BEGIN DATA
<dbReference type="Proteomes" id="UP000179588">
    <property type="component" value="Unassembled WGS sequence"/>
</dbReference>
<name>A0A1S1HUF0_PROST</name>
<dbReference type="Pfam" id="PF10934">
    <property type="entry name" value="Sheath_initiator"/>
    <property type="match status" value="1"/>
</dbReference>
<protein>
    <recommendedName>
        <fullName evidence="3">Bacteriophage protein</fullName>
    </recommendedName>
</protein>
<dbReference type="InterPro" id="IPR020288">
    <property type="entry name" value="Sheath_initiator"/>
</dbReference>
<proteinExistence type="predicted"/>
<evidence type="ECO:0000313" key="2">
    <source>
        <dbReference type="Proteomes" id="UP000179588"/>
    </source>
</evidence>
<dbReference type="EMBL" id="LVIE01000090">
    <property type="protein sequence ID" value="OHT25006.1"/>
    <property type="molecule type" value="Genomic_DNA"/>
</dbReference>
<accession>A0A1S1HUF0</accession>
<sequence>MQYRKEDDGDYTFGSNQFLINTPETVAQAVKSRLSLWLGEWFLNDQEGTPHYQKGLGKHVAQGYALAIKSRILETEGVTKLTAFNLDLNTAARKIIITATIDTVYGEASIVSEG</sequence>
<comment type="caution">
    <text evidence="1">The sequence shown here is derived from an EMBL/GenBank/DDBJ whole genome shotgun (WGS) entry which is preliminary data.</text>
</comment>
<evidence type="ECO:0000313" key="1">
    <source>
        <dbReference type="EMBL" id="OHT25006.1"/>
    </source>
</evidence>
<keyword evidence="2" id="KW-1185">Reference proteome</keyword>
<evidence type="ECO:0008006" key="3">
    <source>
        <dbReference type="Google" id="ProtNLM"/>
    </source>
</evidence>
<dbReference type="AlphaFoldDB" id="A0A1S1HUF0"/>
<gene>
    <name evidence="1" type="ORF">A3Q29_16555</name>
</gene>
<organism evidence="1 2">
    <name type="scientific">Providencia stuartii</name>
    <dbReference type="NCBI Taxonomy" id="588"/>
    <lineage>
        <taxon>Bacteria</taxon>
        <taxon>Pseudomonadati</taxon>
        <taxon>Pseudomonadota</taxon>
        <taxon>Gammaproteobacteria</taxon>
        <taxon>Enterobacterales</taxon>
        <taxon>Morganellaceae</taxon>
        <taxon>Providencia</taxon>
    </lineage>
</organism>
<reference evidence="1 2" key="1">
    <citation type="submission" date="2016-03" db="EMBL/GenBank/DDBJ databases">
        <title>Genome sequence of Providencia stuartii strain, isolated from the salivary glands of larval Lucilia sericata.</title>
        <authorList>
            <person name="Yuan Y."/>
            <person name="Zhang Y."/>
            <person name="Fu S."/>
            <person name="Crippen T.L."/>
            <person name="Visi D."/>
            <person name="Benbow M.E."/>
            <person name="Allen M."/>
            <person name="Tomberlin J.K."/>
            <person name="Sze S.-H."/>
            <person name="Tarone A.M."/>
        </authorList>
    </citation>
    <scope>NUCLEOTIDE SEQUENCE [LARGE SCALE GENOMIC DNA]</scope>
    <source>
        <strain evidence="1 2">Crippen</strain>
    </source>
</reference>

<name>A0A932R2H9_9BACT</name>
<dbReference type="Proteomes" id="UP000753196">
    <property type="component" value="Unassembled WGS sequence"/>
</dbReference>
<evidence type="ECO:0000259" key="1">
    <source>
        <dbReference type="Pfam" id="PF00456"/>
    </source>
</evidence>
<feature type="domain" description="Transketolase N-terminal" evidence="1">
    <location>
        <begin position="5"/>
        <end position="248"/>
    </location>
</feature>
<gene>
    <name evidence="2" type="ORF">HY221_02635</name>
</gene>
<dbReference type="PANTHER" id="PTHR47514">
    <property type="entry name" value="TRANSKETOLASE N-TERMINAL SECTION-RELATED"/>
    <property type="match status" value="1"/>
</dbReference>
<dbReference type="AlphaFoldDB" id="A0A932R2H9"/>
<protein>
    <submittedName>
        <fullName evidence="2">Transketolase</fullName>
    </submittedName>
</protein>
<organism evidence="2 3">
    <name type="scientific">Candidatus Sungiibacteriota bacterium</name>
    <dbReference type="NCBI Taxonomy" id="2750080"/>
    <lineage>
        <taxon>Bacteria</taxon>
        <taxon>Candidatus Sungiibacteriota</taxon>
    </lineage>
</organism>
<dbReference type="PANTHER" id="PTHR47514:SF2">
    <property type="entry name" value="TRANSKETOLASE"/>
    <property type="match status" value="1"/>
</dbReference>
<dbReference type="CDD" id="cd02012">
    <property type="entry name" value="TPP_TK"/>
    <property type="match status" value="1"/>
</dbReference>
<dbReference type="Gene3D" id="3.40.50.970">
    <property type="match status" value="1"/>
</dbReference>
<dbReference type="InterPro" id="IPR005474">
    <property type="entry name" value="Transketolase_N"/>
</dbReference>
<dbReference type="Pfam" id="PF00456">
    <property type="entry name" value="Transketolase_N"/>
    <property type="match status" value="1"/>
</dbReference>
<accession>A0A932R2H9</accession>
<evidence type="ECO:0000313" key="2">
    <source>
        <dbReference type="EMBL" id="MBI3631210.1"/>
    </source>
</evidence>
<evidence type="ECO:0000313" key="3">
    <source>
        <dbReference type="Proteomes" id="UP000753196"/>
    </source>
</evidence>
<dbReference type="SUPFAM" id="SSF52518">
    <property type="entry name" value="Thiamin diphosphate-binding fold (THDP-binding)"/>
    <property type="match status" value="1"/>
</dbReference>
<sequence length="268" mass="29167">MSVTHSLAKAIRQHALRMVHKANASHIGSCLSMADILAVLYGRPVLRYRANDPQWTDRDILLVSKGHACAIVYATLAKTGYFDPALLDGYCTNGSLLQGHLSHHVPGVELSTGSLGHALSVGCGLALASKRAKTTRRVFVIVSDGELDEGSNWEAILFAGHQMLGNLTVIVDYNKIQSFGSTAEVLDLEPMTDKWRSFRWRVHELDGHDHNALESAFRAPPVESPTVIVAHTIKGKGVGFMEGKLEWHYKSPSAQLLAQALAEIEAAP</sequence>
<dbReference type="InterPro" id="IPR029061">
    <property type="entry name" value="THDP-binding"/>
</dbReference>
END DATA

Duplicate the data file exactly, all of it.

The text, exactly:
<dbReference type="Proteomes" id="UP000179588">
    <property type="component" value="Unassembled WGS sequence"/>
</dbReference>
<name>A0A1S1HUF0_PROST</name>
<dbReference type="Pfam" id="PF10934">
    <property type="entry name" value="Sheath_initiator"/>
    <property type="match status" value="1"/>
</dbReference>
<protein>
    <recommendedName>
        <fullName evidence="3">Bacteriophage protein</fullName>
    </recommendedName>
</protein>
<dbReference type="InterPro" id="IPR020288">
    <property type="entry name" value="Sheath_initiator"/>
</dbReference>
<proteinExistence type="predicted"/>
<evidence type="ECO:0000313" key="2">
    <source>
        <dbReference type="Proteomes" id="UP000179588"/>
    </source>
</evidence>
<dbReference type="EMBL" id="LVIE01000090">
    <property type="protein sequence ID" value="OHT25006.1"/>
    <property type="molecule type" value="Genomic_DNA"/>
</dbReference>
<accession>A0A1S1HUF0</accession>
<sequence>MQYRKEDDGDYTFGSNQFLINTPETVAQAVKSRLSLWLGEWFLNDQEGTPHYQKGLGKHVAQGYALAIKSRILETEGVTKLTAFNLDLNTAARKIIITATIDTVYGEASIVSEG</sequence>
<comment type="caution">
    <text evidence="1">The sequence shown here is derived from an EMBL/GenBank/DDBJ whole genome shotgun (WGS) entry which is preliminary data.</text>
</comment>
<evidence type="ECO:0000313" key="1">
    <source>
        <dbReference type="EMBL" id="OHT25006.1"/>
    </source>
</evidence>
<keyword evidence="2" id="KW-1185">Reference proteome</keyword>
<evidence type="ECO:0008006" key="3">
    <source>
        <dbReference type="Google" id="ProtNLM"/>
    </source>
</evidence>
<dbReference type="AlphaFoldDB" id="A0A1S1HUF0"/>
<gene>
    <name evidence="1" type="ORF">A3Q29_16555</name>
</gene>
<organism evidence="1 2">
    <name type="scientific">Providencia stuartii</name>
    <dbReference type="NCBI Taxonomy" id="588"/>
    <lineage>
        <taxon>Bacteria</taxon>
        <taxon>Pseudomonadati</taxon>
        <taxon>Pseudomonadota</taxon>
        <taxon>Gammaproteobacteria</taxon>
        <taxon>Enterobacterales</taxon>
        <taxon>Morganellaceae</taxon>
        <taxon>Providencia</taxon>
    </lineage>
</organism>
<reference evidence="1 2" key="1">
    <citation type="submission" date="2016-03" db="EMBL/GenBank/DDBJ databases">
        <title>Genome sequence of Providencia stuartii strain, isolated from the salivary glands of larval Lucilia sericata.</title>
        <authorList>
            <person name="Yuan Y."/>
            <person name="Zhang Y."/>
            <person name="Fu S."/>
            <person name="Crippen T.L."/>
            <person name="Visi D."/>
            <person name="Benbow M.E."/>
            <person name="Allen M."/>
            <person name="Tomberlin J.K."/>
            <person name="Sze S.-H."/>
            <person name="Tarone A.M."/>
        </authorList>
    </citation>
    <scope>NUCLEOTIDE SEQUENCE [LARGE SCALE GENOMIC DNA]</scope>
    <source>
        <strain evidence="1 2">Crippen</strain>
    </source>
</reference>

<name>A0A932R2H9_9BACT</name>
<dbReference type="Proteomes" id="UP000753196">
    <property type="component" value="Unassembled WGS sequence"/>
</dbReference>
<evidence type="ECO:0000259" key="1">
    <source>
        <dbReference type="Pfam" id="PF00456"/>
    </source>
</evidence>
<feature type="domain" description="Transketolase N-terminal" evidence="1">
    <location>
        <begin position="5"/>
        <end position="248"/>
    </location>
</feature>
<gene>
    <name evidence="2" type="ORF">HY221_02635</name>
</gene>
<dbReference type="PANTHER" id="PTHR47514">
    <property type="entry name" value="TRANSKETOLASE N-TERMINAL SECTION-RELATED"/>
    <property type="match status" value="1"/>
</dbReference>
<dbReference type="AlphaFoldDB" id="A0A932R2H9"/>
<protein>
    <submittedName>
        <fullName evidence="2">Transketolase</fullName>
    </submittedName>
</protein>
<organism evidence="2 3">
    <name type="scientific">Candidatus Sungiibacteriota bacterium</name>
    <dbReference type="NCBI Taxonomy" id="2750080"/>
    <lineage>
        <taxon>Bacteria</taxon>
        <taxon>Candidatus Sungiibacteriota</taxon>
    </lineage>
</organism>
<dbReference type="PANTHER" id="PTHR47514:SF2">
    <property type="entry name" value="TRANSKETOLASE"/>
    <property type="match status" value="1"/>
</dbReference>
<dbReference type="CDD" id="cd02012">
    <property type="entry name" value="TPP_TK"/>
    <property type="match status" value="1"/>
</dbReference>
<dbReference type="Gene3D" id="3.40.50.970">
    <property type="match status" value="1"/>
</dbReference>
<dbReference type="InterPro" id="IPR005474">
    <property type="entry name" value="Transketolase_N"/>
</dbReference>
<dbReference type="Pfam" id="PF00456">
    <property type="entry name" value="Transketolase_N"/>
    <property type="match status" value="1"/>
</dbReference>
<accession>A0A932R2H9</accession>
<evidence type="ECO:0000313" key="2">
    <source>
        <dbReference type="EMBL" id="MBI3631210.1"/>
    </source>
</evidence>
<evidence type="ECO:0000313" key="3">
    <source>
        <dbReference type="Proteomes" id="UP000753196"/>
    </source>
</evidence>
<dbReference type="SUPFAM" id="SSF52518">
    <property type="entry name" value="Thiamin diphosphate-binding fold (THDP-binding)"/>
    <property type="match status" value="1"/>
</dbReference>
<sequence length="268" mass="29167">MSVTHSLAKAIRQHALRMVHKANASHIGSCLSMADILAVLYGRPVLRYRANDPQWTDRDILLVSKGHACAIVYATLAKTGYFDPALLDGYCTNGSLLQGHLSHHVPGVELSTGSLGHALSVGCGLALASKRAKTTRRVFVIVSDGELDEGSNWEAILFAGHQMLGNLTVIVDYNKIQSFGSTAEVLDLEPMTDKWRSFRWRVHELDGHDHNALESAFRAPPVESPTVIVAHTIKGKGVGFMEGKLEWHYKSPSAQLLAQALAEIEAAP</sequence>
<dbReference type="InterPro" id="IPR029061">
    <property type="entry name" value="THDP-binding"/>
</dbReference>